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IN RE THREE MILE ISLAND LITIG.

UNITED STATES DISTRICT COURT FOR THE MIDDLE DISTRICT OF PENNSYLVANIA


December 9, 1982

IN RE: THREE MILE ISLAND LITIGATION

The opinion of the court was delivered by: RAMBO

MEMORANDUM

 On September 9, 1981 this court entered final judgment in the Three Mile Island (TMI) class action for economic losses attributable to the 1979 nuclear accident at Reactor Number 2. The judgment resulted from a settlement agreement between the defendants, various companies which owned, operated, designed, constructed and maintained TMI, and plaintiffs' executive committee, a group of ten law firms appointed by the court to coordinate the prosecution of the many cases filed in this court following the nuclear incident. Before approval of the settlement plaintiffs' counsel involved in the case filed their requests for awards of counsel fees and reimbursement of costs related to the litigation. The court has carefully reviewed each petition and will award fees and expenses in accordance with the standards expressed after the background statement below.

 Background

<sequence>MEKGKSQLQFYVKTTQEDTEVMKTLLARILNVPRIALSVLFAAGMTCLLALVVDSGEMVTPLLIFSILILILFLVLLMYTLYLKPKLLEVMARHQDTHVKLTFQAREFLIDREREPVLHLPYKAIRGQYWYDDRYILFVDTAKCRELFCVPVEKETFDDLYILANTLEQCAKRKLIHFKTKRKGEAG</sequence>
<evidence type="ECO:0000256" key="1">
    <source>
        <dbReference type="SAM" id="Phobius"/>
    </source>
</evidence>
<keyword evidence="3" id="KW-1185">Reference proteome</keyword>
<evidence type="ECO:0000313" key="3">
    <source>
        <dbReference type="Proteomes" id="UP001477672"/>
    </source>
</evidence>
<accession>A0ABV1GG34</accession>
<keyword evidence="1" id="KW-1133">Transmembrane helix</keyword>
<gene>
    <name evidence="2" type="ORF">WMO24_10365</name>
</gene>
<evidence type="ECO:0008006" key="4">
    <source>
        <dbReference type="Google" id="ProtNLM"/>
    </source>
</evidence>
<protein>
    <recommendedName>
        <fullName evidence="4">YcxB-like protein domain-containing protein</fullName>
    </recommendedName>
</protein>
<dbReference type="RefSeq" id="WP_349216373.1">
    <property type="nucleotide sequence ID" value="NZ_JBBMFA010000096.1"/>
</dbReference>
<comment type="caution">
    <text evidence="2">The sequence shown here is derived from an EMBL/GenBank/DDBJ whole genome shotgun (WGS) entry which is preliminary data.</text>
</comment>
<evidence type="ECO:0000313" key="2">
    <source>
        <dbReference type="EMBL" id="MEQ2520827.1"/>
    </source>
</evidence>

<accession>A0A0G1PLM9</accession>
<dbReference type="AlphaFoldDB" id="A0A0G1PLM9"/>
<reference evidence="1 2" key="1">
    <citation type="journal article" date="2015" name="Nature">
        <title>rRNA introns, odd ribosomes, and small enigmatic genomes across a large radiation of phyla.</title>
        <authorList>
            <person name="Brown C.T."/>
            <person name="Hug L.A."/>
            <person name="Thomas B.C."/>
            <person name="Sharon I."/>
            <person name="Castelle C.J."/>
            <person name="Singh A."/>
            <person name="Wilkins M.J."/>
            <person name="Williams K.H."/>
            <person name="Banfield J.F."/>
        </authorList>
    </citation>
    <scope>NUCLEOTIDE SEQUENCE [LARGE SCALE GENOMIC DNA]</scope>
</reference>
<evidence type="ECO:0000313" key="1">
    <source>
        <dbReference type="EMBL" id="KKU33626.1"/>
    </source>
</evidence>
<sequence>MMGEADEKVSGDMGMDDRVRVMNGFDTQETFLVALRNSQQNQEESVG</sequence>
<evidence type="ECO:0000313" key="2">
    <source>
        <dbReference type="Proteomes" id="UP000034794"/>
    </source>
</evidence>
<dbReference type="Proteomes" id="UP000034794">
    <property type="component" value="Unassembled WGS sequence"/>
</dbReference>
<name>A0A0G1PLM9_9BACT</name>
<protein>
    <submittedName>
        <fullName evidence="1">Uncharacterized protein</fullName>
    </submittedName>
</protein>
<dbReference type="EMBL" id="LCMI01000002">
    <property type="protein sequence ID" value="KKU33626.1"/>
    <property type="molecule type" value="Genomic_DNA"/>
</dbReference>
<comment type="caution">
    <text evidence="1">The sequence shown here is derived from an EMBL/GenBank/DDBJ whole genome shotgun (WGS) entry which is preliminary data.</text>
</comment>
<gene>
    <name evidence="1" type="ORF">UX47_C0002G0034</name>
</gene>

Plaintiffs began filing lawsuits in this court within days of the nuclear accident at TMI which began on March 28, 1979. Some were individual suits, others were pleaded as class actions. These suits sought compensatory, punitive and injunctive relief. On May 25, 1979 the first pretrial conference was held by United States Magistrate John Havas. He ably directed the organization of the cases during the initial stage of the litigation. A degree of order was finally achieved when most of the TMI cases were joined into one class action to proceed under a consolidated complaint. In September 1979 the parties agreed to class treatment of Classes I and II, composed respectively of businesses and individuals seeking damages for economic losses. Whether a class should be certified to represent Class III, those claiming physical injuries as a result of the accident, remained a contested issue. Magistrate Havas conducted an evidentiary hearing on the personal injury class question. Plaintiffs and defendants filed legal memorandums to support their positions regarding certification of this class. During the same period the court requested written briefing on the question of federal subject matter jurisdiction over the lawsuit.